Is the Large Firm Wage Premium Dead or Just Merely Resting?
Saturday, Jan. 6, 2018 8:00 AM - 10:00 AM
- Chair: Nicholas Bloom, Stanford University
A Cross-country Comparison of Dynamics in Large Firm Wage Premium
AbstractWe provide stylized facts on the existence and dynamics over time of the large firm wage premium for four countries. We examine matched employer-employee micro-data from Brazil, Germany, Sweden, and the UK, and find that the large firm premium exists in all these countries. However, we uncover substantial differences among them in the evolution of the wage premium over the past several decades. Moreover, we find no clear evidence of common cross-country industry trends. We conclude by discussing potential explanations for this heterogeneity, and proposing some questions for future work in the area.
The Productivity-Wage Premium: Does size still matter in a service economy?
AbstractEver since Moore (1911) a large empirical and theoretical literature has established the existence of a firm size-wage premium. At the same time, a second regularity in empirical work, linking size and productivity, has inspired a vast literature in multiple fields. However, the majority of the existing evidence is based on manufacturing data only. With manufacturing nowadays accounting for a very small share of the economy in many countries, whether productivity, size, and wages are closely linked, and how tight this link is across sectors, is still an open question.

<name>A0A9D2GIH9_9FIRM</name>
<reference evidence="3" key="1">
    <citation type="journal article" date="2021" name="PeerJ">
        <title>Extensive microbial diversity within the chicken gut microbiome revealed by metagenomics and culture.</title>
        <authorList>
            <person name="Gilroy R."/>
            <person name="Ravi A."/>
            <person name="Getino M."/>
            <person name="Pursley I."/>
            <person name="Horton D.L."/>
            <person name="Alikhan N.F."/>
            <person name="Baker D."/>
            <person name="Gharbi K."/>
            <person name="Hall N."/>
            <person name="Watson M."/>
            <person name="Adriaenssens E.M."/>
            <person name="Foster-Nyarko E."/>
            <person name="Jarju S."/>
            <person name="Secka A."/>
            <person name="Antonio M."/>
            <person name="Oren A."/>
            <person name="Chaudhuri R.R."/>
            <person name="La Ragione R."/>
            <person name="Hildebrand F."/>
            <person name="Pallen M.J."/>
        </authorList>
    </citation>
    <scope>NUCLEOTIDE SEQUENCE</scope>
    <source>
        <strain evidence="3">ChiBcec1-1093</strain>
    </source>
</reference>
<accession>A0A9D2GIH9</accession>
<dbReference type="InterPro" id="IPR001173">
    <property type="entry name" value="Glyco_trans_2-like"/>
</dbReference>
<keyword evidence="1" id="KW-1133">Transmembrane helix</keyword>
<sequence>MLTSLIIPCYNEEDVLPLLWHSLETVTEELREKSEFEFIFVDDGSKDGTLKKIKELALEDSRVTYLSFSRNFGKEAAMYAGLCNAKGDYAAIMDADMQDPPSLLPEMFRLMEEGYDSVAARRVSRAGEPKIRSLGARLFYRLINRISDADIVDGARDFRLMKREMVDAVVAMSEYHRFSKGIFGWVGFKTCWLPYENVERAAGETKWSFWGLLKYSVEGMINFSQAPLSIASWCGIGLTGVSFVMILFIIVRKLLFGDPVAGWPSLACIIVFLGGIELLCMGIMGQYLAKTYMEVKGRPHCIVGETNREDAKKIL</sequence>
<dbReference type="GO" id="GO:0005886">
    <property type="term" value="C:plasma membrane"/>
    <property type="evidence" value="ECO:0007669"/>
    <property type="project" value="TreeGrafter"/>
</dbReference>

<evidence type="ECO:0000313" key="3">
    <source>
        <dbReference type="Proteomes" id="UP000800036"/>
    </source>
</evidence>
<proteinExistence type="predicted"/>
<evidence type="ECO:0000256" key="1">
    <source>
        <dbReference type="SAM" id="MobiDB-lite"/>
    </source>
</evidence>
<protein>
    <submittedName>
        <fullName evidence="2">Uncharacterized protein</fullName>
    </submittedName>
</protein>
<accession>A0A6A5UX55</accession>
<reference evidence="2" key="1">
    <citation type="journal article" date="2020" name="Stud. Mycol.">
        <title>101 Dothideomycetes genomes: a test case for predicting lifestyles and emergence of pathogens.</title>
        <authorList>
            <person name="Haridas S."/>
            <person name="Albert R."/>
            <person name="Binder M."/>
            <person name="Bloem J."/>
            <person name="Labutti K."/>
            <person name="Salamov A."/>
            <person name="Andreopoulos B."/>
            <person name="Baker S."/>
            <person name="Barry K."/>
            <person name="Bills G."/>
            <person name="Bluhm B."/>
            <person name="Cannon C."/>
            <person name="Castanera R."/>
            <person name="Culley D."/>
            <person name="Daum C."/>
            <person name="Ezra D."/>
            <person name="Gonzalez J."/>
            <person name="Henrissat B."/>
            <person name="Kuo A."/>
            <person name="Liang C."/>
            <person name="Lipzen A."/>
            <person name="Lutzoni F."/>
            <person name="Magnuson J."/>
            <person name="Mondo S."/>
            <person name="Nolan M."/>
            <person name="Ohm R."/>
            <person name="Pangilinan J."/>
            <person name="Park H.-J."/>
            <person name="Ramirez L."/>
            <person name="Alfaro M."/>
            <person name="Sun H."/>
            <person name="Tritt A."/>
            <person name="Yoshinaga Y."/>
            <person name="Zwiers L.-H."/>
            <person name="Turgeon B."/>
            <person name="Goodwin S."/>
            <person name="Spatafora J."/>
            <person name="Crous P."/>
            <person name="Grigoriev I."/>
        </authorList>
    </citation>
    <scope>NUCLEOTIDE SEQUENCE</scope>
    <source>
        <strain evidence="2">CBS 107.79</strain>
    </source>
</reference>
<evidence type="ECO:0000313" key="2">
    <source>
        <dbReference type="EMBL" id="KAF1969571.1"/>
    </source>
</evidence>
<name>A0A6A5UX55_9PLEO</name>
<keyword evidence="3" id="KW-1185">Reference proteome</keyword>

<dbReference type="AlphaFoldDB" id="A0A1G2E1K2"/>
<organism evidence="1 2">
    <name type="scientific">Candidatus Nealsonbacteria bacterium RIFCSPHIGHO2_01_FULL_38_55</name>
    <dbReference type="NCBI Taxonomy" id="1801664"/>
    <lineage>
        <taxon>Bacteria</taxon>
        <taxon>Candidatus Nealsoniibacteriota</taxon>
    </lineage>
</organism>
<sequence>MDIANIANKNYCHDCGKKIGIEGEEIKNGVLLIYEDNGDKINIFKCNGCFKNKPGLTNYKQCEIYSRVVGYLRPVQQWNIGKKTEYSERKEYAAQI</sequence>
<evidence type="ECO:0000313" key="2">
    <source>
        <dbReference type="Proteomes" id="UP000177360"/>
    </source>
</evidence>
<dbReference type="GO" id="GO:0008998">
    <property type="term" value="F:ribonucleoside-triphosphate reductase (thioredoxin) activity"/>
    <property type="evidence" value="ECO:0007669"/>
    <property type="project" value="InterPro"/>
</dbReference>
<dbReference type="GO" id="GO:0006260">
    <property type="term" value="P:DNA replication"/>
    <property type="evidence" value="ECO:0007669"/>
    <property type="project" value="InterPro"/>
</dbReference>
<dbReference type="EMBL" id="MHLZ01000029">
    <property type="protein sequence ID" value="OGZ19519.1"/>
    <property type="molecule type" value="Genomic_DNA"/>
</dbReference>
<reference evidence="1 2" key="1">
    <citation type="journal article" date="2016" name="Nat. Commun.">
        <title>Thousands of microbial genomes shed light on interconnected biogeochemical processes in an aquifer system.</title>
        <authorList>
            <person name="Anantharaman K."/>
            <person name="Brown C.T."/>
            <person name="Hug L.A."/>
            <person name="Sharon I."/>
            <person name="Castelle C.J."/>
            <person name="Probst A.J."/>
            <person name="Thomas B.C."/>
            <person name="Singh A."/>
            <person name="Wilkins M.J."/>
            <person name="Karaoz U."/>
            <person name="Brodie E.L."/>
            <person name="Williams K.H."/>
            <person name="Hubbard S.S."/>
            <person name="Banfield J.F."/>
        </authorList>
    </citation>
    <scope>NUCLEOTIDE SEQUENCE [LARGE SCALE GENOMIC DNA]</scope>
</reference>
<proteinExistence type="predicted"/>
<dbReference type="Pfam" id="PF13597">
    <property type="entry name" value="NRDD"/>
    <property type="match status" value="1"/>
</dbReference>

Using a unique dataset that collects micro-aggregated firm-level information on productivity, size, and wages for the entire economy in 17 countries over the 1994-2012 period, this paper unveils a much more subtle picture. First, while in the manufacturing sector both productivity and wages increase monotonically with firm size, the same is not true in the service sector. Second, a tight and positive link between wages and productivity is instead found in both manufacturing and services. The combination of these results suggests that, when looking at data for a much larger share of the economy, the "size-wage premium" becomes more a "productivity-wage premium". Unbundling the relationship between size, wages, and productivity has first-order policy implications for both workers and firms.
University of Georgia
John Van Reenen,
Massachusetts Institute of Technology
- E2 - Consumption, Saving, Production, Investment, Labor Markets, and Informal Economy